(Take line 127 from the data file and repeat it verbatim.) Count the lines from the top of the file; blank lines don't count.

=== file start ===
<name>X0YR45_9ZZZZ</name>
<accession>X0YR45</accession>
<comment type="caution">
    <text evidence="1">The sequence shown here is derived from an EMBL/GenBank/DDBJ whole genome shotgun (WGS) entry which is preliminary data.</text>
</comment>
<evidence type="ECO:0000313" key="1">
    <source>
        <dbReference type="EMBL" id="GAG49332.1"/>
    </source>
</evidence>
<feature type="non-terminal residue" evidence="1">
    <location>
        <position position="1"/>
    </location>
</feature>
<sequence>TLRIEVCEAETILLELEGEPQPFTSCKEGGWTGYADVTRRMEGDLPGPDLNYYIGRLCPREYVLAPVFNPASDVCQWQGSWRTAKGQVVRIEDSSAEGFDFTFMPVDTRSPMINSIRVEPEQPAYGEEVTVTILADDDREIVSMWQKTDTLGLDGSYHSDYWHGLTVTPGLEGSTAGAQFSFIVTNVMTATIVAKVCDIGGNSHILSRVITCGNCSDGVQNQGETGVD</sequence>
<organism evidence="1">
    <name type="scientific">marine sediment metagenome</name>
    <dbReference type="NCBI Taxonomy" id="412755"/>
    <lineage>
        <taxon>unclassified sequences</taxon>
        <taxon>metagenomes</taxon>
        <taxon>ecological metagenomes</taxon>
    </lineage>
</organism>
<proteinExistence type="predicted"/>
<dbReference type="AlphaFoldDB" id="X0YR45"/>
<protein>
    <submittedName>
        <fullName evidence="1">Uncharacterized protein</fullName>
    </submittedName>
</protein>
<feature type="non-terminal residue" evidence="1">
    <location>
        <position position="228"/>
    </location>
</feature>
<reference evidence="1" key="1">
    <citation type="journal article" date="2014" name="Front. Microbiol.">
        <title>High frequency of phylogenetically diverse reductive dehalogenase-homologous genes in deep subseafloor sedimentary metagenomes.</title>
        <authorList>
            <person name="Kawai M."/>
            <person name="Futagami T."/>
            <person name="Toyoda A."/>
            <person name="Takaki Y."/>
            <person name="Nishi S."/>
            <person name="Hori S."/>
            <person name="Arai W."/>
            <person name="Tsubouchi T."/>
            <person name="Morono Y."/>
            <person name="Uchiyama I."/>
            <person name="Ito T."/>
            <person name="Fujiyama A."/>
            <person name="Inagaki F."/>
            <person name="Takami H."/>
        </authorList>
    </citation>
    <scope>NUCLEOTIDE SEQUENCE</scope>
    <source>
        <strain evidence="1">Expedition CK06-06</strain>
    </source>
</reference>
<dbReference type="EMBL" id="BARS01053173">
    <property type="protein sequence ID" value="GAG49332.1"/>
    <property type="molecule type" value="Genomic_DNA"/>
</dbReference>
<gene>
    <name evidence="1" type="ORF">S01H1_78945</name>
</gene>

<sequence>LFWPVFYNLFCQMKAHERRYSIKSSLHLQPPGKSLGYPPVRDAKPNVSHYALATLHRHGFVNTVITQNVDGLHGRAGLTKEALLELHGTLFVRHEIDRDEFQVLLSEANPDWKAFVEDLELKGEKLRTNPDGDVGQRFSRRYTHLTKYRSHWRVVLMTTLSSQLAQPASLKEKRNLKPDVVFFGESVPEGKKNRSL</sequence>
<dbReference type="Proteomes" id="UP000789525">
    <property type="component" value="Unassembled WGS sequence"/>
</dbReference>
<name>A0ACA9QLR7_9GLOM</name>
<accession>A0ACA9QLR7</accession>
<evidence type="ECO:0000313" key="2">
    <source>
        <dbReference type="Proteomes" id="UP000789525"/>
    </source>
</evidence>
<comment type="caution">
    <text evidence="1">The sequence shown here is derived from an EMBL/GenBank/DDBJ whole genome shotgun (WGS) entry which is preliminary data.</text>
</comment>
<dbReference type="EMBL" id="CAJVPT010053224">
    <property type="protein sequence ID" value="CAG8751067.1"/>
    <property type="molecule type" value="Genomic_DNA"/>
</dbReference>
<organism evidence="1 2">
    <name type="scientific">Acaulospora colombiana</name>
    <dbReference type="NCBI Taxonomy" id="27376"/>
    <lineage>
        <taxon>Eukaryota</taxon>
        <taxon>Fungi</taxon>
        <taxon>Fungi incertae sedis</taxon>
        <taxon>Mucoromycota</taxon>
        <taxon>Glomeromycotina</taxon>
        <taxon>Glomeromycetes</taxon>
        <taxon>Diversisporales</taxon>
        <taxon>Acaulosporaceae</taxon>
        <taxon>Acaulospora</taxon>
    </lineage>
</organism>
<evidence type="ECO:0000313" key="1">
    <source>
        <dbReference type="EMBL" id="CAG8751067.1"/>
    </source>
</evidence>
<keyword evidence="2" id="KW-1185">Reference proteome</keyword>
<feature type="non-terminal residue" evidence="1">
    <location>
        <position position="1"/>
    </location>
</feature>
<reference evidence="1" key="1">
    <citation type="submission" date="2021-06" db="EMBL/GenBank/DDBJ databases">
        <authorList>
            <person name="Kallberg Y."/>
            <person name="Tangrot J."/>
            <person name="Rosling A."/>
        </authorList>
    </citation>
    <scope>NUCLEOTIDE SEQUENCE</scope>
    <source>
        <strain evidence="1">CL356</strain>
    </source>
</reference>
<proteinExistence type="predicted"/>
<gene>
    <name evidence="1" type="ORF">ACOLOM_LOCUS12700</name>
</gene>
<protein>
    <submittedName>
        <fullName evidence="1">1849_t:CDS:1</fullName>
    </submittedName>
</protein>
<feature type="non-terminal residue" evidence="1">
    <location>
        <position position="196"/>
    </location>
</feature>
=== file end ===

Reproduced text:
<proteinExistence type="predicted"/>